April 15, 2014by debbieheinze

By Carrie Rossenfeld

IRVINE, CA—Even the president and CEO of a major commercial real estate development company has to take a break from work sometimes. But Bill Halford of Bixby Land Co. says the lines between work and leisure often get blurry in his world. recently chatted with Halford about what he does after hours, whom he spends time with and what he says young real estate professionals need to do more in order to be successful. Who were your mentors or influences while you were coming up in the industry?

Halford: Shurl Curci, who died about a year ago, was the chairman and founder of TDC. He was a long-time Los Angeles-based developer who ultimately sold everything to Spieker, who sold everything to EOP. TDC was the first real estate company I worked for, and Shurl was a great dealmaker and hands-on developer. Also, obviously Donald Bren, chairman of the Irvine Co., whom I worked with for the majority of my career, was one of my influences. He was always emphasizing quality to the extent that if you deliver quality, you’ll never have a problem keeping buildings leased. So he was a great mentor in that way. What types of people do you surround yourself with?

Halford: Here’s how I define them: smart, fast-paced, self-motivated, independent thinkers with a sense of humor. You’ve gotta have the sense of humor. You can’t take yourself too seriously. What advice could you offer to young people starting in the business?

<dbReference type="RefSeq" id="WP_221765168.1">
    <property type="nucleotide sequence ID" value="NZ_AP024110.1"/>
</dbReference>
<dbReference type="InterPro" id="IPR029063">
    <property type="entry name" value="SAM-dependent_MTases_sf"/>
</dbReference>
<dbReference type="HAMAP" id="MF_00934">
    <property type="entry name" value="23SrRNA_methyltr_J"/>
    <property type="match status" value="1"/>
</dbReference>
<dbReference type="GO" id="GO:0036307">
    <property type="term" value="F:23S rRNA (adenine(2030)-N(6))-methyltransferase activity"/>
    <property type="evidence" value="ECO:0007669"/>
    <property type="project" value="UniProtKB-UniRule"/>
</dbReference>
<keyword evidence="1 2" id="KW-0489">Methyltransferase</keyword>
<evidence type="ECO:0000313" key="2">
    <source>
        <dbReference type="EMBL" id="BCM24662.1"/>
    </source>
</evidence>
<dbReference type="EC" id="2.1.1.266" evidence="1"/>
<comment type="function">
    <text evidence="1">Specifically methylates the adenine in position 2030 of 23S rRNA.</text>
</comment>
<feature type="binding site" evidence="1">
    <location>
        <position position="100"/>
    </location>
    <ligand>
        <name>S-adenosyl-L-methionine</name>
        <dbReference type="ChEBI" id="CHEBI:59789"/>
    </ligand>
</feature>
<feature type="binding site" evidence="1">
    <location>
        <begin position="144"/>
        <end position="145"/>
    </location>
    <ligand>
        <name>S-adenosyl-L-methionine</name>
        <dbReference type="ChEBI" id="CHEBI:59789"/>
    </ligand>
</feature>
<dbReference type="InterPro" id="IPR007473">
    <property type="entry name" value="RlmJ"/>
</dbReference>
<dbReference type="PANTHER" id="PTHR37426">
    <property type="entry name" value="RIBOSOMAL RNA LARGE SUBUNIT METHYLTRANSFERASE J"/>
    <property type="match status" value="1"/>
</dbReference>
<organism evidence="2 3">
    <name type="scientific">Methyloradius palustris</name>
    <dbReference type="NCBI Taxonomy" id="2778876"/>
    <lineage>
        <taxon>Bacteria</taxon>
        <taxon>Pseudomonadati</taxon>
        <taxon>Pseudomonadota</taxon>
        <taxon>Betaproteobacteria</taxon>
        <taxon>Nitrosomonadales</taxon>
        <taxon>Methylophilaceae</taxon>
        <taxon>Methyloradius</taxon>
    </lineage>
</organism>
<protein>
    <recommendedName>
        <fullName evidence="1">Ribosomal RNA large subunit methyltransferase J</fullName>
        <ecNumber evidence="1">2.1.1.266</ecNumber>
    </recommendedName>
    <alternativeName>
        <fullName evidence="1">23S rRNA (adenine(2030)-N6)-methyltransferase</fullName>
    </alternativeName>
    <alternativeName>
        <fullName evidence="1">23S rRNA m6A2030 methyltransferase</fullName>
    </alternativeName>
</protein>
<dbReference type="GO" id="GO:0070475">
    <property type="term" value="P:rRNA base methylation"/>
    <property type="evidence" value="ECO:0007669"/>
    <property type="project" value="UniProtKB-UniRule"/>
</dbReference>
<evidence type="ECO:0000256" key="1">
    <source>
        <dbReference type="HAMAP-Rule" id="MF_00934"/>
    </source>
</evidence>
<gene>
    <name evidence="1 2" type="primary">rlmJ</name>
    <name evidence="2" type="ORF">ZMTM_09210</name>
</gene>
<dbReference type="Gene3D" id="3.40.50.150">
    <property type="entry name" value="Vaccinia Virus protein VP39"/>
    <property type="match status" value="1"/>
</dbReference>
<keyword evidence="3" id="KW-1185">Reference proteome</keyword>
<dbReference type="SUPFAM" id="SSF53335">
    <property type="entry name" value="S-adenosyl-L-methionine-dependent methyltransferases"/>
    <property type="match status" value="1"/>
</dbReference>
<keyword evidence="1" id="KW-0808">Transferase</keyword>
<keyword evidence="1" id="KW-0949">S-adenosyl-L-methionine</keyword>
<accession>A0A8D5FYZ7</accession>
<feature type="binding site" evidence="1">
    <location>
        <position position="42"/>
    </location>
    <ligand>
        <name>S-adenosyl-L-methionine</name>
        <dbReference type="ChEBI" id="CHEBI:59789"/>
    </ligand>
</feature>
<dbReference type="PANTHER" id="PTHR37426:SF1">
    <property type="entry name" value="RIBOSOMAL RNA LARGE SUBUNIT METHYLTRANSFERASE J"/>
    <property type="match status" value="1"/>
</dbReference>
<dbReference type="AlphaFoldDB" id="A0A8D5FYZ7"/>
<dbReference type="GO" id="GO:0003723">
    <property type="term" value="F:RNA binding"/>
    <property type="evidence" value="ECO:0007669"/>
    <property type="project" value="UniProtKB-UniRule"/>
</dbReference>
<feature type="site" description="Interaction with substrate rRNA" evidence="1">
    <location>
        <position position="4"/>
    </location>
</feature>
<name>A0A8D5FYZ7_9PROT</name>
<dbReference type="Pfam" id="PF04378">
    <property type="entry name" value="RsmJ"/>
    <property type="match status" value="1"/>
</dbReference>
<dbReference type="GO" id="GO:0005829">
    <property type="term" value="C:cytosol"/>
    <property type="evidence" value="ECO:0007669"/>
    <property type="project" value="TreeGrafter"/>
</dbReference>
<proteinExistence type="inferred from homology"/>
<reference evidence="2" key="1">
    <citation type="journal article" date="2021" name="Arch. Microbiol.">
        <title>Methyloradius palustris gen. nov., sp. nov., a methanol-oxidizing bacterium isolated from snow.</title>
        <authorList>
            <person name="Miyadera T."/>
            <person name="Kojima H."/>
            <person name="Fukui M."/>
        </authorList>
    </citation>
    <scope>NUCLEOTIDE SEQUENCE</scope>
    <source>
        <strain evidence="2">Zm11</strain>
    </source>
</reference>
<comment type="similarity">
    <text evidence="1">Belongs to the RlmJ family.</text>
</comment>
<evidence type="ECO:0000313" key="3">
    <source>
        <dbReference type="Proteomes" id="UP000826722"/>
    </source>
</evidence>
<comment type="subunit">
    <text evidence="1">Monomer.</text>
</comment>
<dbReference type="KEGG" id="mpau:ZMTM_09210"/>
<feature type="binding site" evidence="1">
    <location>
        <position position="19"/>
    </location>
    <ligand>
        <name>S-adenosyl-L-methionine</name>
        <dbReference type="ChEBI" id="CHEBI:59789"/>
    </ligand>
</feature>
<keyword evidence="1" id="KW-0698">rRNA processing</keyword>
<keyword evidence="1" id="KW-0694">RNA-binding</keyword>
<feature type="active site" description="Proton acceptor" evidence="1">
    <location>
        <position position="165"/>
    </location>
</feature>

Halford: I always tell them they need to be a student of the industry. I don’t think people read enough or stay current enough. This business is always evolving, and to the extent that you stay informed, you’ll be successful in the workplace. Also, people tend to get pigeonholed into either leasing or finance or construction, but if you’re exposed to all those areas and become a generalist, you’ll be much more valuable. In many companies, you are just exposed to that one area, but you have to make it your business to learn those other areas and work in them to understand them. Outside of business, what do you do for fun? Are there any parallels between your outside interests and the real estate business?

Halford: The great majority of my friends are involved in the business in some form, so there’s a lot of overlap between my professional life and my personal life, which probably isn’t unique. But when I think about my group of friends, the common denominator is they all have a great sense of humor and they tend to be characters. A great portion of them are real estate people. I do lots of socializing that revolves around golf and conferences, so the lines are pretty blurry for me in terms of social and business, which has helped me in my career. I have lots of deep relationships that are meaningful beyond the transaction. This is a business where you transact with a somewhat common group of people, but to the extent that you’re really friends and you know them, that makes it easier. It makes you more effective as a transaction person to have those kinds of relationships. People tend to do business with people they like in a world where you can do business with anybody. There are a lot of fun people in the business, so it makes that part easy.

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